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Embarking “On the Path of Peace”

Soka University of America graduates the Class of 2018.

Soka University of America celebrates the achievements of the Class of 2018, Aliso Viejo, Calif., May 25. Photo by DAN GRAHAM.


by Martin Saito
STAFF WRITER

ALISO VIEJO, Calif., May 25—Ten years ago, Soka University of America (SUA) students composed the official student song, “On the Path of Peace,”
in an effort to forge unity among their classmates. In its chorus are the lines “Our footsteps in the present will be paths of peace one day.”

SUA President Daniel Y. Habuki pointed to these lyrics in his opening remarks at the school’s 2018 commencement ceremony on May 25. “These so-
called ‘footsteps’ are all of your efforts day by day,” he said, reminding the graduates to have patience and endurance as they take flight into the next chapter of their lives.

Dr. Habuki added: “There may be times when you want to give up, but please remember your second home, SUA, and the friendships you made as your ‘Light of Hope.’ ”[1]Soka University of America Founder Daisaku Ikeda wrote the song “Light of Hope” to commemorate SUA’s 10th anniversary.

Hailing from 21 countries, the 89 undergraduate students and seven graduate students (from the master’s program in Educational Leadership and Societal Change) received their diplomas at the school’s state-of-the-art Soka Performing Arts Center.

“Bring out the goodness in human life.”

In a poignant message, SUA Founder Daisaku Ikeda encouraged the students to always uphold hope, sincerity and unrelenting tenacity.
He recalled an important discussion he had with Joseph Rotblat—a signer of the Russell-Einstein Manifesto and Nobel Peace Prize laureate—who delivered a lecture at SUA in 2001.

Dr. Rotblat emphasized to the founder that his belief “in the goodness of human beings more than anything else” was what had driven his efforts for peace for 60 years.

“In other words, he was able to forge on in his challenges without relinquishing optimism precisely because he embraced a philosophy that held that human beings are intrinsically good,” Dr. Ikeda said. “Let us bring forth this goodness from within ourselves and others, and let us continue to do so throughout our lives with vigor, wisdom and joy! My happiness lies in all of you becoming happy.”

Dare to “make this world a better place than you found it.”

The commencement address was delivered by Susi Snyder, who received SUA’s Highest Award of Honor. Ms. Snyder is the Nuclear Disarmament Program Manager for the Netherlands-based peace organization PAX, and also serves as a member of the International Steering Group of the International Campaign to Abolish Nuclear Weapons (ICAN), which was awarded the 2017 Nobel Peace Prize.

In the pursuit of “every dream and every hope,” Ms. Snyder emphasized that she has faced backlash from those who push for the opposite. “I’m not going to lie,” she said, “it sometimes takes a lot to keep focused, to keep working hard, to keep articulating what I see to be as truth—what I see as possible for this world and to keep smiling and laughing along the way.”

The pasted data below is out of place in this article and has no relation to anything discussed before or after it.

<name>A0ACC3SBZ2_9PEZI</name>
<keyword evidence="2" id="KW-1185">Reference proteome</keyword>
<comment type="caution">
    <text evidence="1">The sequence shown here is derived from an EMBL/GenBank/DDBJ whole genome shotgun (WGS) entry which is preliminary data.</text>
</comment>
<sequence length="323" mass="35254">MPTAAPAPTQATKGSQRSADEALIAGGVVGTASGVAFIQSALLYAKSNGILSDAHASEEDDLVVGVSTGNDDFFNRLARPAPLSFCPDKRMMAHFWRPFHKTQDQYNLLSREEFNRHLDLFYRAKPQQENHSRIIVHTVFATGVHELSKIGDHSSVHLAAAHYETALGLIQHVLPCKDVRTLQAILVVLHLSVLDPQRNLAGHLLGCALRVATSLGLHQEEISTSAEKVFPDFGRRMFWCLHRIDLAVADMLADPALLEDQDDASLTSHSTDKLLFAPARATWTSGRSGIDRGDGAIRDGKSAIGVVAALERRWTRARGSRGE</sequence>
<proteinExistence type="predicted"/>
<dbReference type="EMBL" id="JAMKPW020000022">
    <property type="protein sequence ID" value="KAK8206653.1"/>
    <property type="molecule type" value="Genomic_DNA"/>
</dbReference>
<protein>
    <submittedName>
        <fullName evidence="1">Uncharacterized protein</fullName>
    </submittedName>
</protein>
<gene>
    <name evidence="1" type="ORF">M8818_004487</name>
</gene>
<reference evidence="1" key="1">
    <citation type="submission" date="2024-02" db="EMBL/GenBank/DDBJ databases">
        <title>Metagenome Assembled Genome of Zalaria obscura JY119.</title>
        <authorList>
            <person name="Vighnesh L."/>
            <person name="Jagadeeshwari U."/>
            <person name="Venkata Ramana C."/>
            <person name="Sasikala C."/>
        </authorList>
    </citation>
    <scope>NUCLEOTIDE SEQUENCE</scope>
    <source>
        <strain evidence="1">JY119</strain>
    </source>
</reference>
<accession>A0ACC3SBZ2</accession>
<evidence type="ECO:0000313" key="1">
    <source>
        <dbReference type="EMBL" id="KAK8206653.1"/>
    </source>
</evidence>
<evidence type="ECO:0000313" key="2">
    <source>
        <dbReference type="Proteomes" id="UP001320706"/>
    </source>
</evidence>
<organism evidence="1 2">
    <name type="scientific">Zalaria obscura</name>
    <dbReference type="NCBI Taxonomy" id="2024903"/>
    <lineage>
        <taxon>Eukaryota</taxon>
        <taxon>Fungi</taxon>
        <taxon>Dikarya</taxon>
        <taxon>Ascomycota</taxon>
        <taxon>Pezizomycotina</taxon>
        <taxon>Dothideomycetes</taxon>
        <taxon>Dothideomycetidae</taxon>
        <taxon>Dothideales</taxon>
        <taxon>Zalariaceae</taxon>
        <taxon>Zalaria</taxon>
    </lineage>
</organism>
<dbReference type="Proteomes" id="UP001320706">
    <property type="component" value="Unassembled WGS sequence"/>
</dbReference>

Ms. Snyder then delivered her clarion call to the graduates: “To maintain hope for the world, hope that we will in fact live in the world that we dream of, to keep our eyes on that prize, we need to be daring. The way I dare is to believe that you, graduates, are going to make this world a better place than you found it. That is what I hope for you, and that is a challenge I dare you to take on.”

“Together, everyone achieves more.”

Amanda Boralessa, of Framingham, Massachusetts, was named this year’s Founders Award recipient, the university’s highest honor for a graduating student.

Preandra Lika Noel, of Corona, California, was among the four student speakers. She shared that it was the compassion and camaraderie of her classmates that gave her courage and strength when she lost her mother to cancer last year.

“My friendships, the most precious gift that I am taking away from my under-graduate experience, were at the heart of solidifying the foundation for my happiness,” she said.

“We, the Class of 2018, have showed actual proof during our time here—that together, everyone achieves more.”

Ayumi Inoue contributed to this report.


About Soka University of America

Daisaku Ikeda established Soka University of America on May 3, 2001, as a four-year, nonsectarian undergraduate liberal arts school grounded in the humanistic ideals of Soka, or value-creating education. Its mission is to “foster a steady stream of global citizens committed to living a contributive life.”

Today, SUA is ranked No. 39 among the nation’s top liberal arts colleges, according to the U.S. News & World Report’s Best Colleges 2018 rankings. This year, the university also placed No. 1 for faculty resources and foreign student factor, and No. 2 in ethnic diversity among national liberal arts colleges. Collegefactual.com ranks SUA No. 1 in “Best Colleges for the Money Nationwide.”

SUA offers generous full-tuition Soka Opportunity Scholarships, available to eligible admitted students whose annual family income is $60,000 or less.

For more information about the university, visit www.soka.edu.

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Notes   [ + ]

1. Soka University of America Founder Daisaku Ikeda wrote the song “Light of Hope” to commemorate SUA’s 10th anniversary.